November 10, 2015
Re: Governor Christie Takes Action on Various Bills of Interest
Yesterday, Governor Christie took action on various bills of interest to municipalities as follows:
P. L. 2015, c. 122, which requires municipalities that license peddlers and solicitors to accept certain background check results from other municipalities, will take effect on March 1, 2016.
P.L. 2015, c. 129, permits municipalities that own and operate non-profit electric distribution utilities to save money by empowering them to create a municipal shared services energy authority. The law took effect on November 9, 2015.
P.L. 2015, c. 135, clarifies that all payments, reports, and receipts from employers related to the unemployment compensation program, required by N.J.S.A. 43:21-14, be submitted or remitted directly to the Division of Revenue, which is also known as the Division of Revenue and Enterprise Services “DORES”. The law took effect on November 9, 2015.
P.L. 2015, c. 140, deems an educational research and services corporation as a local unit under the Uniformed Shared Services Act to permit them to act as a lead agency or contracting unit for the procurement of goods or services concerning educational technology systems and related services by municipalities, counties, fire districts or local authorities. The law took effect on November 9, 2015.
P.L. 2015, c. 142, permits municipalities to enact ordinance allowing voluntary registration of private outdoor video surveillance cameras. The law took effect on November 9, 2015. This new law gives municipalities a power they already enjoyed.
P.L. 2015, c. 143, establishes an additional category of State school aid known as commercial valuation stabilization aid. A school district may receive this aid upon the recommendation of the Commissioner of Education, if it is situated in a municipality in which: 1) commercial property accounted for at least 75 percent of the total assessed property valuation in 2008, and 2) between 2008 and 2013, the assessed value of commercial property declined by at least 25 percent. The law took effect on November 9, 2015.
P.L. 2015, c. 149, permits holders of certain alcoholic beverage licenses to be issued amusement game licenses and updates definition of recognized amusement park. Establishments offering food, drink and amusement games, are popular and have brought jobs and economic development in a number of States, including some of our neighbors. The law took effect on November 9, 2015.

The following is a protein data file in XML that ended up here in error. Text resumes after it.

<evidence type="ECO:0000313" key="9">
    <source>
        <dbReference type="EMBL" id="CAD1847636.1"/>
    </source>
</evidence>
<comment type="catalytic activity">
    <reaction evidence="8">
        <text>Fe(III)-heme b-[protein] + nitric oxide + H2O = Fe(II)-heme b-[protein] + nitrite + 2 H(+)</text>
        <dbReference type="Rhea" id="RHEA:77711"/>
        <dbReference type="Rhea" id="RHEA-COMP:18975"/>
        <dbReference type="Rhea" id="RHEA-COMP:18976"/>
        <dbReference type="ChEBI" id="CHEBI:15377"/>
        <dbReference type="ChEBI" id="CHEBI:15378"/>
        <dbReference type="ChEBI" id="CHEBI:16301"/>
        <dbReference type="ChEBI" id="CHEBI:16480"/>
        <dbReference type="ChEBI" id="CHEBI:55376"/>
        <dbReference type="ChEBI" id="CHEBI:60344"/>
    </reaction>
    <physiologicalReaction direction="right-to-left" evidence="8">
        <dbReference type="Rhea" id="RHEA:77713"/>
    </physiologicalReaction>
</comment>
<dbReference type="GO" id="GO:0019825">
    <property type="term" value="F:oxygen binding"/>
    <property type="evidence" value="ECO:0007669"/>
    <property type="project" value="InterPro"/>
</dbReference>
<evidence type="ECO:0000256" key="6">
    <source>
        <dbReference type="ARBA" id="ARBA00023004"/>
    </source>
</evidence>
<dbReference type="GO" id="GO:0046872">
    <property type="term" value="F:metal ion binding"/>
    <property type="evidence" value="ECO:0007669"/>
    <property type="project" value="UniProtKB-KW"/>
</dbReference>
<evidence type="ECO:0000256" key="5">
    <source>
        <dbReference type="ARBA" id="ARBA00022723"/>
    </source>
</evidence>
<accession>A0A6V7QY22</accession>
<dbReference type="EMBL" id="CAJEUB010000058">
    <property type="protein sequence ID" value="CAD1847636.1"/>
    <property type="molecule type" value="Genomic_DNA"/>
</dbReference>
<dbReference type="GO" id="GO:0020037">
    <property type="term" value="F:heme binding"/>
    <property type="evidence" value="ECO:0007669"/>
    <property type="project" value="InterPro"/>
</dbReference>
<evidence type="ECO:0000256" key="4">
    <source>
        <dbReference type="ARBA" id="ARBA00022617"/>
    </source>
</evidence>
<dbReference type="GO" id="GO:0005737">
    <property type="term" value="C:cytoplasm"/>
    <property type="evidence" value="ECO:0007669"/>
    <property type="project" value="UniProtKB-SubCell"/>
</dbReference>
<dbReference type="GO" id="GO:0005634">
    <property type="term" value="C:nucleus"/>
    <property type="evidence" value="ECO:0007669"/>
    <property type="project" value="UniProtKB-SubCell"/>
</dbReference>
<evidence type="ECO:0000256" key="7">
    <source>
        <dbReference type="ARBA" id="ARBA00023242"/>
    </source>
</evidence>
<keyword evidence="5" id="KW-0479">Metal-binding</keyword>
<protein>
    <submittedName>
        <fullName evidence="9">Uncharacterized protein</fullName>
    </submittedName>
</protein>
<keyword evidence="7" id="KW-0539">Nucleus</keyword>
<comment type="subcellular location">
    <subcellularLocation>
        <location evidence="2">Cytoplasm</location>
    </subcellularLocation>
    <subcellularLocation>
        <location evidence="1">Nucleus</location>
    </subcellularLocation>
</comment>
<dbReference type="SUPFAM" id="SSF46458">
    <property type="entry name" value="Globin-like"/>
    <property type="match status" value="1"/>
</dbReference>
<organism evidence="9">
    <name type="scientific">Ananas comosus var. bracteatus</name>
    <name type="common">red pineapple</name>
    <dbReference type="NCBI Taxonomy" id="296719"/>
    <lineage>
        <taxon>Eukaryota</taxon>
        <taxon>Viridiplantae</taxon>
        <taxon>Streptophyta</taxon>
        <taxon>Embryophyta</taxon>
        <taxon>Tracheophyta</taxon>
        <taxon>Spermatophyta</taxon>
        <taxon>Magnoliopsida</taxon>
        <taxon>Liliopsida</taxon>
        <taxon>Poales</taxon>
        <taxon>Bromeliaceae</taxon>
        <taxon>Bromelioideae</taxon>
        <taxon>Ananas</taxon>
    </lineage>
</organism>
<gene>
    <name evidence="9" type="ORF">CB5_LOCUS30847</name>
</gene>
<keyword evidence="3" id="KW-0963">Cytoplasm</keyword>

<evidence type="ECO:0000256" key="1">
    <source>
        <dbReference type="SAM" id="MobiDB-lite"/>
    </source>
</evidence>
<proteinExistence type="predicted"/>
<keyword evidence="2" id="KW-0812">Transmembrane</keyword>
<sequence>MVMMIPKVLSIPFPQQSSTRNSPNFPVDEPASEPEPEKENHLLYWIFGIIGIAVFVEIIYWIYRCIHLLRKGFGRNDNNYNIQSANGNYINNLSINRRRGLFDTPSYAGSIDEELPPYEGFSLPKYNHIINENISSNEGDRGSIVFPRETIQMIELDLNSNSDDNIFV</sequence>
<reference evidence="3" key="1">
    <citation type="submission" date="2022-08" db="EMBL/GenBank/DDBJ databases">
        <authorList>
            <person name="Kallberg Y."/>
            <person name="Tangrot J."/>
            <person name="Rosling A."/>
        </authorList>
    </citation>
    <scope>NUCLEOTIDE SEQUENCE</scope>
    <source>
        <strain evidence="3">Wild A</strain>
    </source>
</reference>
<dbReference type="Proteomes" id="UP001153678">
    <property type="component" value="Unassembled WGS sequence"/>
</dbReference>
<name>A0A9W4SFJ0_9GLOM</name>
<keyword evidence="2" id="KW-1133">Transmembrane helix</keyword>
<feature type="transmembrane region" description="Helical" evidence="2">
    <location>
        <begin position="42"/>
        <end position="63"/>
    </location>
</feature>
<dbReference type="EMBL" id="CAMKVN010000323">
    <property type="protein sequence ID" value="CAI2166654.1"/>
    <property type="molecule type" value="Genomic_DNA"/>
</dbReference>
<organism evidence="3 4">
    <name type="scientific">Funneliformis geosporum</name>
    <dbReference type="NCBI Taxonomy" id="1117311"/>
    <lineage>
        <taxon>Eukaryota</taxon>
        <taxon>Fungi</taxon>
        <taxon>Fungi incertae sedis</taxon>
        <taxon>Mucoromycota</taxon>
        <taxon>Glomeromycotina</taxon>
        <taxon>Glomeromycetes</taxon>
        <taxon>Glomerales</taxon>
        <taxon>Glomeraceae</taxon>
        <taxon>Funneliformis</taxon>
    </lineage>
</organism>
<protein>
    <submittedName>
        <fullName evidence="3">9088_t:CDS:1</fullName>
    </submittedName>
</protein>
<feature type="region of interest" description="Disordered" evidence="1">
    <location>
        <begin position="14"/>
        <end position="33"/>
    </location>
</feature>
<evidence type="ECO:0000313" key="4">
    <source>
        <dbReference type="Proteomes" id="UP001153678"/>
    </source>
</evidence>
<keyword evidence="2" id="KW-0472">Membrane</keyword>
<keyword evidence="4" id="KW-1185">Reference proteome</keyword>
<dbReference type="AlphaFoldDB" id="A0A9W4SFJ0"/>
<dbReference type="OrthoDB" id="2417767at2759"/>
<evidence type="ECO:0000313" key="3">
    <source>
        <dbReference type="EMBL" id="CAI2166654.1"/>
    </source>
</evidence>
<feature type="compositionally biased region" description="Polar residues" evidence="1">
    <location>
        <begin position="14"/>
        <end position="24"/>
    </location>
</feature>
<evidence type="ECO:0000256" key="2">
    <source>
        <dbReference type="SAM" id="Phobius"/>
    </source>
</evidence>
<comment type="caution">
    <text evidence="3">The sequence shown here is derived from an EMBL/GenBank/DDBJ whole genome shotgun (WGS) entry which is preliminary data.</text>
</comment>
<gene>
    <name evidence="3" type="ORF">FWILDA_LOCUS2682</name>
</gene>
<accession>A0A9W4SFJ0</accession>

P.L. 2015, c. 155, amends the existing definition of all-terrain vehicles (ATV) to provide that ATVs are a type of vehicle possessing between three and six non-highway tires, and removes any reference to being powered by a gasoline engine of a certain size. Golf carts are excluded from the definition of an ATV. The law took effect November 9, 2015.
P.L. 2015, c. 156, upgrades crimes of false public alarm under certain circumstances and requires all local and county law enforcement authorities to submit an annual report containing the number, nature, and disposition of the offenses. The law will take effect April 1, 2016, but permits the Attorney General to begin to take advance action in preparation of the law.
BILLS CONDITIONALLY VETOED AND RETURNED TO THE HOUSE OF ORIGIN FOR CONCURRENCE OR OVERRIDE:
A-947 (Singleton, Lagana, Diegnan), which would require the release of the bid list prior to bid date under "Local Public Contracts Law" once three or more bid specification were picked up, was conditionally veto by the Governor. The Governor’s conditional veto removes the three or more bid specification benchmark and permits the local unit the discretion to release the bidders list before the opening of the bids.
A2579 / S1510 (Mukherji, Pintor Marin, Eustace, Smith, Bateman), which authorizes municipalities to facilitate private financing of water conservation, storm shelter construction, and flood and hurricane resistance projects through use of voluntary special assessments. The Governor’s conditional veto would limit PACE (property assessed clean energy) loans to commercial and industrial properties and multi-family dwellings of five or more units.
A-3223 / S2056 (Singleton, Lampitt, Quijano, Pintor Marin, Sarlo, Ruiz, Wimberly), which would require the Division of Local Government Services to include certain property tax information on the division's web page, was conditionally vetoed by the Governor. The Governor’s conditional veto changed the information required to include local government budget data summary, which would include compensation of elected officials, staffing levels, debt, structural budget challenges and credit ratings. In addition, instead of including information on the average homestead credit payment, it would require additional data regarding property tax relief programs.
BILLS VETOED AND ALSO RETURNED TO THE HOUSE OF ORIGIN FOR POSSIBLE OVERRIDES:
A-3500 / S-1973 (Andrzejczak, Pinkin, Quijano, Van Drew, Beach), which would require local recreation departments and youth serving organizations to have defibrillators for youth athletic events. The Governor felt that this law would be unduly burdensome on youth sports. We had opposed this bill and are gratified that it was vetoed.
A-4265 / S-2783 (McKeon, Pintor Marin, Jasey, Caputo, Giblin, Tucker, Spencer, Oliver, Gusciora, Danielson, Codey, Ruiz, Rice), which permits municipal, county, regional police and fire forces to establish a five-year residency requirement for police officers and firefighters; it allows exceptions to the requirement under certain circumstances. We supported this bill, as it would have empowered municipalities to require local residency.
A-4613/S-50 (Prieto, Greenwald, Gill, Rice, et al), which would have modified various voter registration and voting procedures, also known as the “The Democracy Act”, was vetoed by the Governor.
Michael J. Darcy, CAE